• 401(k) loans. If your employer allows borrowing from the 401(k) plan that it sponsors, you may consider taking a loan against the 401(k) account to help finance your home purchase. With most plans, you can borrow up to 50% of your 401(k) balance, up to $50,000, without incurring taxes or penalties. You pay interest on the loan, which is paid into your 401(k) account. You usually have to pay back the loan within five years, but if you’re using the money to buy a house, you may have up to 15 years to repay.
  • State and local down payment assistance programs. Usually offered at the regional or county level, these programs provide flexible second mortgages for first-time buyers looking into how to afford a down payment.
  • The mortgage credit certificate program. First-time homeowners and those who buy in targeted areas can claim a portion of their mortgage interest as a tax credit, up to $2,000. Any additional interest paid can still be used as an itemized deduction. To qualify for the credit, you must be a first-time homebuyer, live in the home, and meet income and purchase price requirements, which vary by state. If you refinance, the credit disappears, and if you sell the house before nine years, you may have to pay some of the tax credit back. There are fees associated with applying for and receiving the mortgage credit certificate that vary by state. Often the savings from the lifetime of the credit can outweigh these fees.
  • Your employer. Your employer may offer access to lower-cost lenders and real estate agents in your area, as well as home buying education courses.
  • Your lender. Always ask your lender about any first-time homebuyer grant or down payment assistance programs available from government, nonprofit, and community organizations in your area.

The Takeaway

First-time homebuyers of low and moderate means in Oklahoma can try to lasso mortgage and down payment assistance programs that can make buying a home more affordable. Other first-time buyers can look for a good fit among mortgages on their own.

FAQ

Should I take first-time homebuyer classes?

Yes! Good information is key to a successful home-buying experience for anyone, but especially for newcomers, who can easily be overwhelmed by the jargon, technicalities, and magnitude of applying for a mortgage and purchasing a home. First-time homebuyer classes can help. Indeed they are required for some government-sponsored loan programs.

Do first-time homebuyers with bad credit qualify for homeownership assistance?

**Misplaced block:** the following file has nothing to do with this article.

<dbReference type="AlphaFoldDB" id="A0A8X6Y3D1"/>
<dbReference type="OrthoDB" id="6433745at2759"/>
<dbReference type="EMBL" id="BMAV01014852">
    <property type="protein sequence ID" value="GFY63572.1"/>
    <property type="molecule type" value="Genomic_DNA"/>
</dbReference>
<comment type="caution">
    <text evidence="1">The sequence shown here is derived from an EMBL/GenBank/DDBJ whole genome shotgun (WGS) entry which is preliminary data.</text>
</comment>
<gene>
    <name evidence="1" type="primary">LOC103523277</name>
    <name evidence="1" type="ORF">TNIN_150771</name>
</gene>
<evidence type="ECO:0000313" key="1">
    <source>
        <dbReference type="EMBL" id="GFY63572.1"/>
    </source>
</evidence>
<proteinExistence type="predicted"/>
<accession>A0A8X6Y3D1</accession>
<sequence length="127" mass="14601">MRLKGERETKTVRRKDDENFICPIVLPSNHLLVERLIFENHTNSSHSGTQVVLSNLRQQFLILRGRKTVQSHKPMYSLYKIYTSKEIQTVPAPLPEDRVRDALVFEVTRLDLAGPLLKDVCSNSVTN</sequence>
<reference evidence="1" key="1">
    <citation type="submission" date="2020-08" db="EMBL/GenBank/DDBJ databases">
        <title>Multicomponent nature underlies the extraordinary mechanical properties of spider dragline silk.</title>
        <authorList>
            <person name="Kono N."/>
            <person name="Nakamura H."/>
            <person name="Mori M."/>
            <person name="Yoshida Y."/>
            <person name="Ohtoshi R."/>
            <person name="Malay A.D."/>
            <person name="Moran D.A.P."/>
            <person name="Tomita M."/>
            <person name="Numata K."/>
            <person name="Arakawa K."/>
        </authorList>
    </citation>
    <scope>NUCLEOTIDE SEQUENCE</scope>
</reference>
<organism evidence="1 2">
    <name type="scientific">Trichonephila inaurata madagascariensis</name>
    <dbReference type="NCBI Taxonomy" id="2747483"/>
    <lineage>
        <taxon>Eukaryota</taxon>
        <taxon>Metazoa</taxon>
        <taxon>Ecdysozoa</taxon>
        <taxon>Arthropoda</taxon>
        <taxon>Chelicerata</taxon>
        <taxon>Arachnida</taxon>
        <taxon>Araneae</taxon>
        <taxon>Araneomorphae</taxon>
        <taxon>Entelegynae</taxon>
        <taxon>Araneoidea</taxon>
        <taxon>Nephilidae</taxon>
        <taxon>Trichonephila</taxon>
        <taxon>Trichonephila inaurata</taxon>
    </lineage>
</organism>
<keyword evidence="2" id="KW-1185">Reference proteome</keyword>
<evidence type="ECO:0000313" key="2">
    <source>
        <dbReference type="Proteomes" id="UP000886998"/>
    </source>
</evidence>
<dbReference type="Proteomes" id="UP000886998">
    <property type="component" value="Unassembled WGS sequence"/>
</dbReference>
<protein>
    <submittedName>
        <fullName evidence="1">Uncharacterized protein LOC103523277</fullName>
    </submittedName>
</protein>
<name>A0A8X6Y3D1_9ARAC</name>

They often do. Many government and nonprofit homeowner assistance programs are available to people with low credit scores. And often, interest rates and other loan pricing are competitive with those of loans available to borrowers with higher credit scores. That said, almost any lending program has credit qualifications.

Is there a first-time homebuyer tax credit in Oklahoma?

According to the state’s website, qualifying homebuyers in certain areas may be eligible for a federal tax credit of 50% of their mortgage interest paid, up to $2,000 per year. To be eligible, borrowers must be taking out a conventional home loan, fall within the program’s income guidelines, and pay a fee.

Is there a first-time veteran homebuyer assistance program in Oklahoma?

Both the Oklahoma Housing Finance Agency and Rural Enterprises of Oklahoma offer down payment/closing cost assistance that can be paired with a VA loan to those who qualify.

Other veterans can look into the federal VA loans described above.

What credit score do I need for first-time homebuyer assistance in Oklahoma?

Oklahoma Housing has separate credit score requirements depending on whether you intend to apply for its Gold or Dream Loan, and for a conventional home loan or government-backed mortgage. The range is 640 to 680.

What is the average age of first-time homebuyers in Oklahoma?

The average age of first-time buyers in Oklahoma is 37.5, based on an average of the four major Oklahoma metropolitan statistical areas surveyed by the U.S. Census Bureau.

That’s a bit older than the national median of 33, according to the latest Profile of Home Buyers and Sellers published by the National Association of Realtors.

 

Learn More:

This article originally appeared on SoFi.com and was syndicated by MediaFeed.org.

 

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Home foreclosure rates are on the rise in these states

 

Despite the economic fallout and job loss from the pandemic, the number of US properties with foreclosure filings in April was 11,810, down 17% from April last year (when foreclosures dropped precipitously), according to ATTOM Data Solutions.

 

This is likely thanks to the COVID-19 foreclosure moratorium for federally guaranteed mortgages, which has been extended to June 30, 2021. (Note: President Joe Biden’s executive order also extended the mortgage payment forbearance enrollment window to June 30, 2021.)

 

April foreclosures were also down, albeit slightly, from March, specifically 0.005%. Read on for the top 30 states with foreclosures in April 2021—plus top counties within those states.

 

Two regions had seven of the top 10 states. The Midwest had three –Illinois, Indiana, and Ohio — while the South had four: Delaware, Florida, South Carolina, and Louisiana. The West Coast appears with California and the East Coast with New Jersey.

 

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Last but not least, Rhode Island saw 26 homes go into foreclosure in April. That nabbed the 8th least populated state as the 30th spot on our list. With 468,335 total housing units, the state’s foreclosure rate was 1 in every 18,013 households. The counties with the most foreclosures per housing unit were (in descending order): Kent, Bristol, Washington, Providence, and Newport.